So far, Teens Dream has seen inspiring successes. Our Gender Equality Dream Hub team created the International Movement for Resilience, Authenticity, & Activism (IMRAA), a female empowerment organization that has been implemented in several schools in the United States and Ghana. Our Good Health & Well-Being Dream Hub has started the first Our Minds Matter mental health awareness club on the West Coast and is working to inspire teens globally to start these clubs in schools. Our Partnerships for the Goals Dream Hub produced an hour-long art show on gun violence called Triggered, which brought together teen artists from all over the world. Our Quality Education Dream Hub led by teens from Romania, Indonesia and Trinidad are interested in how to make education more accessible and interesting. They are in need of adult mentors! There are many more stories like these in progress, and by connecting Teens Dream with TeachSDGs, there is unlimited potential to what can be achieved.
Join the Movement
The Global Co Lab welcomes you to join our network and help us engage teens worldwide in SDG action. Please visit our Teens Dream website for more information and follow us on social media. You can email firstname.lastname@example.org for more information.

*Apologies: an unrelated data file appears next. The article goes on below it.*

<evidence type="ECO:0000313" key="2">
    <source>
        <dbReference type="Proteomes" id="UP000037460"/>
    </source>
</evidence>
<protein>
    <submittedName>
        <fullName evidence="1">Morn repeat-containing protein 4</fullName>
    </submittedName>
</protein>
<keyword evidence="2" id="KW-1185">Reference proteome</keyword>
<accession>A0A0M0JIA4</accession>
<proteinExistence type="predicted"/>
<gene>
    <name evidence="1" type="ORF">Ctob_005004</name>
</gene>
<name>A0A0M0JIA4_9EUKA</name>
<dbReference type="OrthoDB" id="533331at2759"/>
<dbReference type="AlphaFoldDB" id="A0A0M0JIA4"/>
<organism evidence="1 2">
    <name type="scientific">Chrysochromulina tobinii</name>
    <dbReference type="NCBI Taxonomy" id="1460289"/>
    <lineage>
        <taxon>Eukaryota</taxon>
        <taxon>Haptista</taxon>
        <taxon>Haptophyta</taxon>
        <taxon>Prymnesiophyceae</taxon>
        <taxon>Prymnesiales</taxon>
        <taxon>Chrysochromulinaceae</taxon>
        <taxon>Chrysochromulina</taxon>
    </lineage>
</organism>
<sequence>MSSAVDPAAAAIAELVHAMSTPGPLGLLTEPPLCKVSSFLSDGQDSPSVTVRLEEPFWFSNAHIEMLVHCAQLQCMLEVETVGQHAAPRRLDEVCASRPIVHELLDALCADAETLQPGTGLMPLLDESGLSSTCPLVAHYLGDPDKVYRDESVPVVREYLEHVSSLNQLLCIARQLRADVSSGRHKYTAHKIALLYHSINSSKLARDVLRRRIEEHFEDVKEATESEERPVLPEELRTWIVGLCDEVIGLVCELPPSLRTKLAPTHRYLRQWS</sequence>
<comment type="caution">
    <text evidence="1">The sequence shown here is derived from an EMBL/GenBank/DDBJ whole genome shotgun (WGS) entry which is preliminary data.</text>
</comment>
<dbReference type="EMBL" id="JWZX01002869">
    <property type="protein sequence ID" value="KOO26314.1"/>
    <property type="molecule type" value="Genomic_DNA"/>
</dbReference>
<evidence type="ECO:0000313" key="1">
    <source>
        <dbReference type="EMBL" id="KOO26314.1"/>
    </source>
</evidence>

How can you get involved?:
Partnership announcement on the Global Co Lab website.
First and foremost, I wish to thank you. Thank you for bravely taking your solitary stand in August. Thank you for speaking so boldly to the rich and the powerful. And, above all, thank you for inspiring millions of young people to #climatestrike alongside you.
With my own students you have been held up as an example of what youth can accomplish when they raise their voices. I have even suggested that you are, at this moment, the single most important person in the world. Many – including you – may disagree with that statement, but please allow me to make the case for those who don’t yet know what we do.
Climate change is not just about worsening fires, storms and floods that seize the headlines on a daily basis. It is also about the growing number of children who spend their days pursuing water instead of education. It is about drought and malnutrition and starvation – mostly in parts of the world that are least responsible for our thickening atmosphere. It is about the “tipping point” when melting ice will release more methane than even a zero-carbon Earth can handle. It is about the scientific consensus that we are only about a decade away from crossing this line.